When maritime accidents occur, there’s a great risk to offshore workers. Fires, explosions, falls, exposure to toxic materials, and capsized vessels are all accidents that offshore workers could experience. While those more serious accidents are less common, they’re often catastrophic.
Navigating maritime law and liability takes significant experience. At Herman, Herman & Katz, our offshore injury attorneys’ specialized skills and extensive experience have helped injured maritime workers and their families recover more than $35 billion.
Maritime Law, The Jones Act & Safety Regulations
Oil rig owners and operators have an obligation to oversee their employees’ work and provide a work environment that adheres to offshore safety regulations and maritime law. However, given the dangers and complicated tasks, far too many offshore injuries and fatalities occur each year.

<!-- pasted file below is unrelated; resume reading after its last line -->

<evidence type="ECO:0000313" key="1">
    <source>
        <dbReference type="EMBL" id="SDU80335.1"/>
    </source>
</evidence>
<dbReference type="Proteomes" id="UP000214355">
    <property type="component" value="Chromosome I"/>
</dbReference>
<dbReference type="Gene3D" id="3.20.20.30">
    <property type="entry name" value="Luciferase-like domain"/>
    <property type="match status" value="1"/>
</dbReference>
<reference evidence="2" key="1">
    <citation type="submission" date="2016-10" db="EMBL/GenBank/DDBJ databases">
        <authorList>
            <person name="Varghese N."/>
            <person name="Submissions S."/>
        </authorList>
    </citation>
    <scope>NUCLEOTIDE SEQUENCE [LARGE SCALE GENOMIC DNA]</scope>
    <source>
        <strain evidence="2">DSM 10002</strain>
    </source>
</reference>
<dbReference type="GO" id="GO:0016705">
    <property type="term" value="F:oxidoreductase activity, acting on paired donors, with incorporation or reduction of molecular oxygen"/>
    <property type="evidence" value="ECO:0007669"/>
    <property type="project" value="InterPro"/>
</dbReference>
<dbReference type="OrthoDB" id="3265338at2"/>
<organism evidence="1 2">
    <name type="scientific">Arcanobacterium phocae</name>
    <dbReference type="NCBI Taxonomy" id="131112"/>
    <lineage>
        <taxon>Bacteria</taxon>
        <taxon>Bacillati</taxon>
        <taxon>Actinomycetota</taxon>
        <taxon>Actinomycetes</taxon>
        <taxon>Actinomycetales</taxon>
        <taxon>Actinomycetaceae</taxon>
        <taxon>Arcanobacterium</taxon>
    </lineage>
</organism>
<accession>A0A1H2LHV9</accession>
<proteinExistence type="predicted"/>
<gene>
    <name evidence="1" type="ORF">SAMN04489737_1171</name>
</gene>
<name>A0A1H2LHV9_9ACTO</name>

When a maritime worker is performing duties at or in transportation to an offshore job site, and an accident occurs, some specific laws and regulations protect workers, including:
Several factors impact the legal options following a maritime accident. Where the offshore injury occurred and the type of job performed will determine which laws are applicable.
The Jones Act
Maritime injury attorneys may find the employer failed to meet their responsibilities outlined in the Jones Act upon investigating offshore accident cases. Some of these include providing a safe workplace, proper equipment and gear, and the supervision and training of employees about safe work methods.